The market has put together a very robust bounce in recent weeks, as worries about a China trade deal and a hawkish Fed have been alleviated. Sentiment was extremely negative and many stocks were grossly oversold, as the indices hit the lows of the year on December 24.
Since then, there has been a better than 10% bounce in the indices and the mood has improved significantly. There is now hope that stocks will continue to run as earnings season begins this week, with several large banks and Netflix (NFLX) issuing their reports.
However, much of the market is now technically extended and needs some rest. Many market players have been fearful of missing out on further gains, but they are looking now for some justification in recent profits.
It is important to recognize that the technical conditions of the market tend to drive the way news is perceived, rather than the other way around. When the indices are oversold, like they were on Christmas Eve, there is a greater tendency to look for a positive spin on news. When the indices are overbought, like they are now, there is a stronger tendency to look for negative news to justify some selling. Finding negatives right now is not hard.
The government shutdown hasn't bothered the market at all recently, but there are now headlines that the economic impact is about to be felt and there is concern that it is going to start showing up in some of the macro numbers. The shutdown has been viewed as just a political distraction by the market, but there doesn't seem to be any progress on a solution -- and that uncertainty is causing some concern.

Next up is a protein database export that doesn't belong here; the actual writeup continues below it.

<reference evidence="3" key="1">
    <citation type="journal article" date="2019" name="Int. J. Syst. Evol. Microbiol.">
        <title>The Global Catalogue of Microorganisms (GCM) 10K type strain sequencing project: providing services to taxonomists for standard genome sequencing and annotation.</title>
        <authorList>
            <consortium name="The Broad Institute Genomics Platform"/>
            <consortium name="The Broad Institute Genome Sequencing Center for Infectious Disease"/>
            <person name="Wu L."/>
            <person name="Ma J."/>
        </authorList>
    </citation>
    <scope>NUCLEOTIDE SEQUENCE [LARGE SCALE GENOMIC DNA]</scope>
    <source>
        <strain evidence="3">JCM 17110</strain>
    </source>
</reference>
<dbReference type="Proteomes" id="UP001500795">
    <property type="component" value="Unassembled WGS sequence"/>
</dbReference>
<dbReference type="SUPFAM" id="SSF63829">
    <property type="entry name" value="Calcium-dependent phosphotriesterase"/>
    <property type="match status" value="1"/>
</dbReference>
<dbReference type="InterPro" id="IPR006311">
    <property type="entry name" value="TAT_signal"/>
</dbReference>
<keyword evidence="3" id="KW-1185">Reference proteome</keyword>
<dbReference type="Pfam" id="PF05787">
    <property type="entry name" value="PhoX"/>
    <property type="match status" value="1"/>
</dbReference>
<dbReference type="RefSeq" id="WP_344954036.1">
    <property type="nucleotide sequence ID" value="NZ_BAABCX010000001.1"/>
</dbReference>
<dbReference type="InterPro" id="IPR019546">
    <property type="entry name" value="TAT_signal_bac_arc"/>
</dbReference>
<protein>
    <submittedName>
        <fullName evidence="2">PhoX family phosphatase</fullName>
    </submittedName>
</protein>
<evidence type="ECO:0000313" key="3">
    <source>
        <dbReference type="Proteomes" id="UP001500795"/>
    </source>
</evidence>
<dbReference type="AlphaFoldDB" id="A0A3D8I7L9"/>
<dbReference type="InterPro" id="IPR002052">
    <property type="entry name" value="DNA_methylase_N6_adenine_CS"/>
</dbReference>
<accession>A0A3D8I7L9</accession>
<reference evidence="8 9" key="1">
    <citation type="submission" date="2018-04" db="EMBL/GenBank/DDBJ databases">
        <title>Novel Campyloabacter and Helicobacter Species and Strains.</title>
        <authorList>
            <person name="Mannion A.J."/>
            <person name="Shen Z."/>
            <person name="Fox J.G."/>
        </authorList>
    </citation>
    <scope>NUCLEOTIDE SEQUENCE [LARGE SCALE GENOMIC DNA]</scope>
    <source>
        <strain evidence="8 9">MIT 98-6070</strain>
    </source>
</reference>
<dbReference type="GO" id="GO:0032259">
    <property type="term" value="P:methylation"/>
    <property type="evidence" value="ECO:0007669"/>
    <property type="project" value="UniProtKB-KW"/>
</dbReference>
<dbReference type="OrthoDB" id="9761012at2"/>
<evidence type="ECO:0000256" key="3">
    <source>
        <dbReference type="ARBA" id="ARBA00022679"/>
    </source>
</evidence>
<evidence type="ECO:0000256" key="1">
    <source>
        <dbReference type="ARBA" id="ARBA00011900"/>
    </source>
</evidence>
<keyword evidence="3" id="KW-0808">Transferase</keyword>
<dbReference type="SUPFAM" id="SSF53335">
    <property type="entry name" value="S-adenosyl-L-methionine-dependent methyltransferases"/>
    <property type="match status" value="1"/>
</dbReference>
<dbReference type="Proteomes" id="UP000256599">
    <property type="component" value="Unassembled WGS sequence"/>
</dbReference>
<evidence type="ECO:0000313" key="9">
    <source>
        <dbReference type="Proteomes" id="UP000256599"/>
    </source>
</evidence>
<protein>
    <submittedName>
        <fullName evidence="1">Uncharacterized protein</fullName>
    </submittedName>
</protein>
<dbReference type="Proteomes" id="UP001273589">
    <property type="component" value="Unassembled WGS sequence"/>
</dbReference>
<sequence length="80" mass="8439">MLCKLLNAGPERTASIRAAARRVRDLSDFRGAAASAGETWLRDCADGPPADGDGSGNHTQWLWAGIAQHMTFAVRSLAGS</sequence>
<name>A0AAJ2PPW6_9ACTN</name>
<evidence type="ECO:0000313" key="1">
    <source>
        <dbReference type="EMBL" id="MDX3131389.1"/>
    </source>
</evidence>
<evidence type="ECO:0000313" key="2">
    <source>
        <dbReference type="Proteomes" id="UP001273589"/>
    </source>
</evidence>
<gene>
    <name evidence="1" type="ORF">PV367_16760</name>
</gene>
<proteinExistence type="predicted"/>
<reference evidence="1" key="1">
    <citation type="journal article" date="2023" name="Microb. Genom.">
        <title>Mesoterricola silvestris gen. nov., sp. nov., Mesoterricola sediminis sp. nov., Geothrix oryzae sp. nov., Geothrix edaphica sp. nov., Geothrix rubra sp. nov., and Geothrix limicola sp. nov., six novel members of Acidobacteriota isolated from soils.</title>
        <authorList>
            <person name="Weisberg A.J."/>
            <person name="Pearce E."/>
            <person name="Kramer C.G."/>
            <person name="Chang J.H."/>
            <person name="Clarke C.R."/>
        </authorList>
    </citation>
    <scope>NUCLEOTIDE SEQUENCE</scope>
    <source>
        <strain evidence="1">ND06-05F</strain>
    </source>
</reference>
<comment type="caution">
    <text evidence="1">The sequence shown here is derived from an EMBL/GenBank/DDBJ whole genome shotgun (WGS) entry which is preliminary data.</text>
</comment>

There is also news about continued economic weakness in China. The earnings warning from Apple (AAPL) already highlighted some problems, but Sunday night, it was announced that China's exports fell the most in two years in December, while imports also dropped. Not only is there weakening global demand for Chinese goods, but the trade surplus with the U.S. expanded over 11% in the past year. There couldn't be a worse combination of economic factors for China, and it makes the stakes in the trade negotiations with the U.S. even higher. We have to wonder if the weakness in China can stay isolated and not have an impact around the world.
In addition to China, Europe is facing some issues -- as the Brexit vote is likely to fail in the UK on Tuesday, the ruling coalition in Greece is crumbling and business optimism is contracting.
Oil, which has been helping to drive the recent rally, is reversing this morning and is trading down 1.7% and there are headlines stating that U.S. investors are worried about upcoming earnings from the major banks.
With technical conditions already difficult, the negative news makes it easier to justify some selling. The headlines to explain a market pullback write themselves. The market is extended and can use some consolidation, but the big question is how quickly the indices will find support. Some bears are predicting a retest of the December 24 lows, but that is a very significant drop and is unlikely to happen quickly unless there is some very surprising negative news.
The technical conditions are telling us that negative news may now matter. Stay cautious.